He has explained his push to democratize Bhutan as a safeguard against the risk that some future monarch might be incompetent or worse. But his desire to maintain the nation's sovereignty likely influenced his decision. Recent decades have proved disastrous for other Himalayan Buddhist states. Tibet was taken over by China in 1950, self-governing Ladakh was divided between India and Pakistan in 1949 (with China grabbing a portion from India in 1962), and, in 1975, India annexed the kingdom of Sikkim, following a steady influx of Hindu immigrants from Nepal that left Buddhists in a minority. The hope is that a democratic Bhutan would more readily elicit world support if its sovereignty were challenged. "Democracy may not be the best form of government," Penden Wangchuk told me, "but it is the one accepted by the world."
But Bhutan's path to democracy has been bumpy. In the 1980s, perhaps motivated by a desire to avoid Sikkim's fate, the government redefined citizenship to exclude those who could not claim Bhutanese parentage on both sides. Southern Bhutanese, most of whom are Nepali-speaking Hindus, were also required to produce a tax receipt from 1958 (the year a nationality law first defined what it meant to be a Bhutanese citizen). The government said it was attempting to control illegal immigration; southern Bhutanese protested that legitimate citizens were also being forced to leave. For two years, beginning in late 1990, refugees poured out of southern Bhutan and into Nepal, where camps were set up to house them. Today there are some 107,000 people in those camps, although how many are originally from Bhutan remains a topic of impassioned dispute. The U.S. government has offered to accept as many refugees as would like to come to the United States. In the meantime, Maoist groups operating from Nepal have threatened to disrupt the elections. On January 20, four bombs went off in Bhutan; the police said they suspected that Nepal-based Maoists were responsible.
The fifth king, who has already taken charge and will be officially crowned this spring, has not deviated from his father's policies, including the former king's approach to the refugee problem. He also apparently endorses his father's environmentalism. Not only is logging strictly supervised, but a draft constitution, expected to be approved this year by the new National Assembly, requires Bhutan to maintain 60 percent of its land as forest. Yet some citizens worry that the newly empowered electorate's demand for basic services could threaten the nation's remarkable range of native plants and animals. Bhutan boasts 360 varieties of orchids, 650 species of birds and such rare fauna as the snow leopard and the red panda. "If every village has to be connected by roads, electricity and medical facilities, it will not be a very pleasant thing environmentally," said Lam Dorji, executive director of the Royal Society for the Protection of Nature, a private environmental group. "We are in a fragile mountain ecosystem."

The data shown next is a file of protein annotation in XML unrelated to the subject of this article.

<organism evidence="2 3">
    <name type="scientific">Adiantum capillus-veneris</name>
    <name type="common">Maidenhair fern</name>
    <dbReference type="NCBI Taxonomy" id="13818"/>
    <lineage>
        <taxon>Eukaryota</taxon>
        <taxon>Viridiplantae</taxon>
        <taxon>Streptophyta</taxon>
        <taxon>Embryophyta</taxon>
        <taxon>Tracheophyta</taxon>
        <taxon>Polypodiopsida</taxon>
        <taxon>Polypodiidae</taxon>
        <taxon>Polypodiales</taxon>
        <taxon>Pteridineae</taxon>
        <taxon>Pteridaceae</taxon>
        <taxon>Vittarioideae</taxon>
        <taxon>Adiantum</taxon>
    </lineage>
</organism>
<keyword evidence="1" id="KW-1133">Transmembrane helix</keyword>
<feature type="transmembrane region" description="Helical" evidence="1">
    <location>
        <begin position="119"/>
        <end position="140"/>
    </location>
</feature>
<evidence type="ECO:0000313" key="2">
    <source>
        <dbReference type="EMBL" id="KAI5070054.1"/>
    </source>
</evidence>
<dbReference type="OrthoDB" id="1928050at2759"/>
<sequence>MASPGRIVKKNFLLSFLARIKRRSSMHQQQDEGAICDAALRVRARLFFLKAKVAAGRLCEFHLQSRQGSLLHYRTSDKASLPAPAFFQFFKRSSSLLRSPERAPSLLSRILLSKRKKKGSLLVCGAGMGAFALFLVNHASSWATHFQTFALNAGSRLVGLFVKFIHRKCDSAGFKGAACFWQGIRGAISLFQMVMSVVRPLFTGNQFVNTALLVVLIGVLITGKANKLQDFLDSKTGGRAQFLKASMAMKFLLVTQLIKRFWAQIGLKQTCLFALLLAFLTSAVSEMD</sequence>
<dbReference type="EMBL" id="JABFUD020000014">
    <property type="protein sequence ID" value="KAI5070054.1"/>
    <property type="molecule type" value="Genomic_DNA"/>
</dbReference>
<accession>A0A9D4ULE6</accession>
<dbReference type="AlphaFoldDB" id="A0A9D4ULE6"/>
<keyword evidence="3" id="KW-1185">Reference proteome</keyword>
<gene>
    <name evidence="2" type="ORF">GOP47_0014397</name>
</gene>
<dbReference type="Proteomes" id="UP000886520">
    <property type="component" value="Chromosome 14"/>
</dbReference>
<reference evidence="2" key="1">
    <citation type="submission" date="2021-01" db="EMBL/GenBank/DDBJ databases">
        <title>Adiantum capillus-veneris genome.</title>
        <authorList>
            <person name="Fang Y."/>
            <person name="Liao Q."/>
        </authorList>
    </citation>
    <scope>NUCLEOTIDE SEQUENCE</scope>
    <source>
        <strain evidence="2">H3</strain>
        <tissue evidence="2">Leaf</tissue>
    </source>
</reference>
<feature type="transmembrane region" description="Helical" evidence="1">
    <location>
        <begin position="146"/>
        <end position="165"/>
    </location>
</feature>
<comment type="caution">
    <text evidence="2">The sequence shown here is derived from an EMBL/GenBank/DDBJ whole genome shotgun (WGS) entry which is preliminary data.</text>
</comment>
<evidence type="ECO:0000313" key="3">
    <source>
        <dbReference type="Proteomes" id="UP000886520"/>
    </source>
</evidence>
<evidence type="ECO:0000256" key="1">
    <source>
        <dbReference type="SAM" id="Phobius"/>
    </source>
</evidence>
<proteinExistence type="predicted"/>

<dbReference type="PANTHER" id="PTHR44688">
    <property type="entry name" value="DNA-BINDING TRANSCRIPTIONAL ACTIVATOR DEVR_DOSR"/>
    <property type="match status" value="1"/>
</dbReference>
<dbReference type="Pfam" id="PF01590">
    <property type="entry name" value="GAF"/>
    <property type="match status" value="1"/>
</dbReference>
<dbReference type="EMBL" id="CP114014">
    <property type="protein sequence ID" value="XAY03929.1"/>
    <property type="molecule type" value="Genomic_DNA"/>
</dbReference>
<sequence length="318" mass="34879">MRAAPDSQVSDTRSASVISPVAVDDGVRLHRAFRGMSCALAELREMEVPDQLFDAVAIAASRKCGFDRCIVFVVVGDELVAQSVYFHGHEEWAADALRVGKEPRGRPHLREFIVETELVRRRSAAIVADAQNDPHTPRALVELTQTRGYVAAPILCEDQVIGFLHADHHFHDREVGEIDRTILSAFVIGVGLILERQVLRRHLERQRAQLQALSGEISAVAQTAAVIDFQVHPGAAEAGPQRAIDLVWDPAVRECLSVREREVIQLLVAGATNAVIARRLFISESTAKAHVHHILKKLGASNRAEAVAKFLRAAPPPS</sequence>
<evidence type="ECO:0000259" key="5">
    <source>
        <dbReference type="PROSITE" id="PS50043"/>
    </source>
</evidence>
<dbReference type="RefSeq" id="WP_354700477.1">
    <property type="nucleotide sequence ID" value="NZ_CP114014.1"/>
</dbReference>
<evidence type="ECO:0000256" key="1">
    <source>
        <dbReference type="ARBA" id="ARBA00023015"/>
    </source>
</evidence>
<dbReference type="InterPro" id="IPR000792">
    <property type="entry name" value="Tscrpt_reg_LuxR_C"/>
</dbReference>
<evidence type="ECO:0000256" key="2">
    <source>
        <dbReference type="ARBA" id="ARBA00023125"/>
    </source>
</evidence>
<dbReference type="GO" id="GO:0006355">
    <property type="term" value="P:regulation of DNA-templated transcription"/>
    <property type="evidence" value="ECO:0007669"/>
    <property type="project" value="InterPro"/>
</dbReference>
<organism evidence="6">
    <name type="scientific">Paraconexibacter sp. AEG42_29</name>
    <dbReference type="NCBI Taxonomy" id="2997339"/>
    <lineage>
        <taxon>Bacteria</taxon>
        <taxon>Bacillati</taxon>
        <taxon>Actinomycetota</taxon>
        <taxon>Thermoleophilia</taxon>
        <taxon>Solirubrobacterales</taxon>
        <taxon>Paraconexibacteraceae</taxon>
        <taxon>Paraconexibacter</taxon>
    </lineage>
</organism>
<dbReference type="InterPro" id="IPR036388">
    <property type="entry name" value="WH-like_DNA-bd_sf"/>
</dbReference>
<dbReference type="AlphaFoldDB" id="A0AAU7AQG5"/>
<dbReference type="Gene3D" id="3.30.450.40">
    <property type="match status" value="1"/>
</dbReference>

None of the Bhutanese citizens I met seemed particularly enthusiastic about their impending conversion to democracy, an observation with which Dasho Kunzang Wangdi, the country's chief election commissioner, agreed. "People are perfectly comfortable with the way things are," he told me. Both of the political parties vying for control of the National Assembly this month share an allegiance to the royal vision. "We are not starting a party because we have a better vision; we are starting a party because the king has ordered it," said Tshering Tobgay, a founder of the People's Democratic Party. "Do we have an ideology other than we want to continue what the king is doing?" He smiled, amused, perhaps, by the notion that a politician might criticize the king. At least in the short term, a democratic Bhutan may not look so different from the Bhutan of today.
Arthur Lubow wrote about the correspondence between Vincent van Gogh and the artist Émile Bernard in the January issue.